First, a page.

A Monarch’s Arduous Journey
The Monarch butterfly appears to be one of the smallest and most delicate of creatures, but in actuality it is agile and able to travel thousands of miles in the span of a couple months.
The wilds of the Appalachian Mountains are a great place to experience what nature truly has to offer. From hunting and fishing to just enjoying the view, there's always something to discover.
Living and vacationing in the Appalachian Mountains is a unique experience. There is an abundance of history, culture, adventure, places to see, and many things to do.
Call of the Owl
With its haunting call, nocturnal nature, and large, watchful eyes, it’s no wonder the owl is associated with death, magic, and knowledge in some cultures and beliefs. They range in size from small balls of fluff weighing barely a pound to large, powerful predators that on a rare occasion have attacked humans who got too close.
Wild Cats of Appalachia
The phrase “wild cat” may bring to mind the mountain lion or puma with its tan fur and large claws. However, the Eastern mountain lion, also referred to as a puma or panther, has long been considered extinct after being excessively hunted in the early 1900s. According to BlueRidgeOutdoors.com, the last official sighting was in 1938, and now all that remains is a subspecies in Florida called the Florida panther.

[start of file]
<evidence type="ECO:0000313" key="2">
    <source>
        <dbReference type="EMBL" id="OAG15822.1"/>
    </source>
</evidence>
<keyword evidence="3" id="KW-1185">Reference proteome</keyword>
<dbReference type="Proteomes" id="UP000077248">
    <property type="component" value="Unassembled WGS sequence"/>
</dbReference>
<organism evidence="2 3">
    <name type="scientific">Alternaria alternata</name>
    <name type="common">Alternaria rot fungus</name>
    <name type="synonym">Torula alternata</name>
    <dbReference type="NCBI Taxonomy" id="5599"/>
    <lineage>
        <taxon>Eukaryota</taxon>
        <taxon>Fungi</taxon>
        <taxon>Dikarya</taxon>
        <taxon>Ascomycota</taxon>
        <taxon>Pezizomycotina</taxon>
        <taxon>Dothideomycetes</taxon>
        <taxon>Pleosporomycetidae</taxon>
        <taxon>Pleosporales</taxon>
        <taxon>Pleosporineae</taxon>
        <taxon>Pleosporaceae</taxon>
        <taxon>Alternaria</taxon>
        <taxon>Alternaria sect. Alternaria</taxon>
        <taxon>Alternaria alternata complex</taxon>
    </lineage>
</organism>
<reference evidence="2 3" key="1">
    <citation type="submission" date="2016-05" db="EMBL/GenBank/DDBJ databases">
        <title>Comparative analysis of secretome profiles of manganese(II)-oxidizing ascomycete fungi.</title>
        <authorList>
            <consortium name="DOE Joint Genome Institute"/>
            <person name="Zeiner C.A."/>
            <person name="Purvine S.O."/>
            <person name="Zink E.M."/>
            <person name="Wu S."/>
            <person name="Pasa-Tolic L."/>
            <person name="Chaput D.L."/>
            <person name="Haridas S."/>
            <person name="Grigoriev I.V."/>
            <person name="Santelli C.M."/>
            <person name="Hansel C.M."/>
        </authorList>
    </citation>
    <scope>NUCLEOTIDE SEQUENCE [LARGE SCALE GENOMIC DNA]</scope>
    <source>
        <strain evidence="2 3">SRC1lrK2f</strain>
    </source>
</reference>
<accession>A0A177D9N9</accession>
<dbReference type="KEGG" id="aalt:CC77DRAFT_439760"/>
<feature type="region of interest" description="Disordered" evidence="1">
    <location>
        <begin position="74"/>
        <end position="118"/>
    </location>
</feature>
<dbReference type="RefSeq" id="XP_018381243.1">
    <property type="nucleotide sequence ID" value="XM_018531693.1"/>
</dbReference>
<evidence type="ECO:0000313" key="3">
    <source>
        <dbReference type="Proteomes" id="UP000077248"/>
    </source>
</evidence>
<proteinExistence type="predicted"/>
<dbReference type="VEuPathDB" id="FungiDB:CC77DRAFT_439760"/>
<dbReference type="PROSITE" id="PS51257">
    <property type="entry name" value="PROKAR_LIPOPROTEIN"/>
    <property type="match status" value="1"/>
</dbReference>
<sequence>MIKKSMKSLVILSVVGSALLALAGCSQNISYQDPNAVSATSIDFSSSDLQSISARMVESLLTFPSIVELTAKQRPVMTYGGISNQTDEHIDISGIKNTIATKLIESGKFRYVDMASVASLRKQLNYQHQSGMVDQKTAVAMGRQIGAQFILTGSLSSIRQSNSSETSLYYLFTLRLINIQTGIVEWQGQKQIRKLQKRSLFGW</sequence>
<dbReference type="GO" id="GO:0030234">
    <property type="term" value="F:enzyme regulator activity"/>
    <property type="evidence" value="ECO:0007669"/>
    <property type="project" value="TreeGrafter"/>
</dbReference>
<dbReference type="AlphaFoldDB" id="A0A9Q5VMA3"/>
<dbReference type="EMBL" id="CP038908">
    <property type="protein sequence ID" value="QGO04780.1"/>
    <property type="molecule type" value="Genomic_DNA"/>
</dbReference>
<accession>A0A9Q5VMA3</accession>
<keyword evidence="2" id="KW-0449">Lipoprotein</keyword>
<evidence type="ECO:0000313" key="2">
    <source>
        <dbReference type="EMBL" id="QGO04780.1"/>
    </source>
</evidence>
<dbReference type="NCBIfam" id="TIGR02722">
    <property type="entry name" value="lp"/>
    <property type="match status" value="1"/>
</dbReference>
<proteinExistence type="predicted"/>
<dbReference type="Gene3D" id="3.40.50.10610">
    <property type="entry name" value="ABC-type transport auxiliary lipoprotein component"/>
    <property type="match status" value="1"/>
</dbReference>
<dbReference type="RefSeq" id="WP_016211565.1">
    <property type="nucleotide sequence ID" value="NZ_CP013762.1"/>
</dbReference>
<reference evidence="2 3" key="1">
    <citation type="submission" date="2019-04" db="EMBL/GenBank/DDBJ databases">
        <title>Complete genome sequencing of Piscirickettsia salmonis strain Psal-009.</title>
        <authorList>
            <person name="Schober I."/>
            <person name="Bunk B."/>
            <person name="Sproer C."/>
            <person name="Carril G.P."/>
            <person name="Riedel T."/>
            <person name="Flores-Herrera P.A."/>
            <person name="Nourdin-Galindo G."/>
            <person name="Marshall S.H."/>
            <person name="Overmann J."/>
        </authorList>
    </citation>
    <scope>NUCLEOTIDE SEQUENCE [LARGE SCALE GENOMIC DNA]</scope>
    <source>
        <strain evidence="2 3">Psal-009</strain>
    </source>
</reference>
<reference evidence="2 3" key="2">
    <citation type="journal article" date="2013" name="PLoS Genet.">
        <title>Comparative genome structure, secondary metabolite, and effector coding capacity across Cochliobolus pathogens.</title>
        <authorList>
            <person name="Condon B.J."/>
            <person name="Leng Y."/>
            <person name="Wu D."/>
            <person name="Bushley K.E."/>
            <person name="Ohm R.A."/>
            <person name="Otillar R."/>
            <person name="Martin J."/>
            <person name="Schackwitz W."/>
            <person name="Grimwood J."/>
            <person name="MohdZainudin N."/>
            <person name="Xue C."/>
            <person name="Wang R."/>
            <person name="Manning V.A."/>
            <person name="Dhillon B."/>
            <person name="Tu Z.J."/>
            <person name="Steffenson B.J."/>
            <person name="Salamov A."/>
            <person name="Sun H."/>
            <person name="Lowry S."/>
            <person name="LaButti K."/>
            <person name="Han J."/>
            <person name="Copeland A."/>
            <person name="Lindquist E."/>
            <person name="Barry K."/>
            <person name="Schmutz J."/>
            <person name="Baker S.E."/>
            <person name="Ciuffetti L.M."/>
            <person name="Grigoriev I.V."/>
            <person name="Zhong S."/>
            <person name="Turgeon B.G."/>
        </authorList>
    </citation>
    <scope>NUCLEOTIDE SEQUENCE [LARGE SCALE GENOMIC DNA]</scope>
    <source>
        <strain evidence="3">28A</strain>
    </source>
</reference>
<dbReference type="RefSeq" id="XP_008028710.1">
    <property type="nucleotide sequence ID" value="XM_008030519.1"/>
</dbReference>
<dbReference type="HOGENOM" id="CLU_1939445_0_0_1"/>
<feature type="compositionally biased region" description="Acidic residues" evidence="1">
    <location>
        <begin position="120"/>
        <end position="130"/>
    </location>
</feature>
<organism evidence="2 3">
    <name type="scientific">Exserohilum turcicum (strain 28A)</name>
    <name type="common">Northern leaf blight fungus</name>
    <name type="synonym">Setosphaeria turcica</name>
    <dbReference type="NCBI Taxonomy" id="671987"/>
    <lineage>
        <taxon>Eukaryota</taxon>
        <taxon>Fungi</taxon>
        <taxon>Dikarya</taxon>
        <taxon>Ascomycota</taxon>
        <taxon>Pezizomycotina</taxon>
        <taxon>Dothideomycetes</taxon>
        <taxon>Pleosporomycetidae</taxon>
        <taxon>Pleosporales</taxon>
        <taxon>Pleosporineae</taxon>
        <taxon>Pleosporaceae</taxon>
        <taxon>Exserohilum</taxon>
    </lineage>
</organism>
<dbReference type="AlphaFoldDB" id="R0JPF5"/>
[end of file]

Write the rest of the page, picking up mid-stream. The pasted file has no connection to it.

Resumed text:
The Black Bear Charge
Perhaps the largest predator in the Appalachian area is the black bear. The black bear has a blue-black coat with brown patches on its muzzle and small, rounded ears. The males average 300 to 400 pounds and seven feet in length, while the females are smaller at about 250 to 300 pounds and six feet in length.
Bow Hunting in Appalachia
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Brasstown Valley Resort and Spa
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Mountain flying in Autumn
A pilot’s journey to experiencing amazing sights Andrew Anguelo ... more
Golf in the Mountains
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Living and vacationing in the Appalachian Mountains is a unique experience. There is much history, culture, adventure, places to see, and many things to do.
Jenna breathed deeply, her nostrils filling with the sweet spring scents entering the open car windows. But her mood remained sour. “Still no service,” she said, gripping the steering wheel tighter and nodding to her phone.
Her aunt Margaret, a petite woman who wore her reddish-gold hair in a short bob, curved her lips up. “Try to relax, dear.”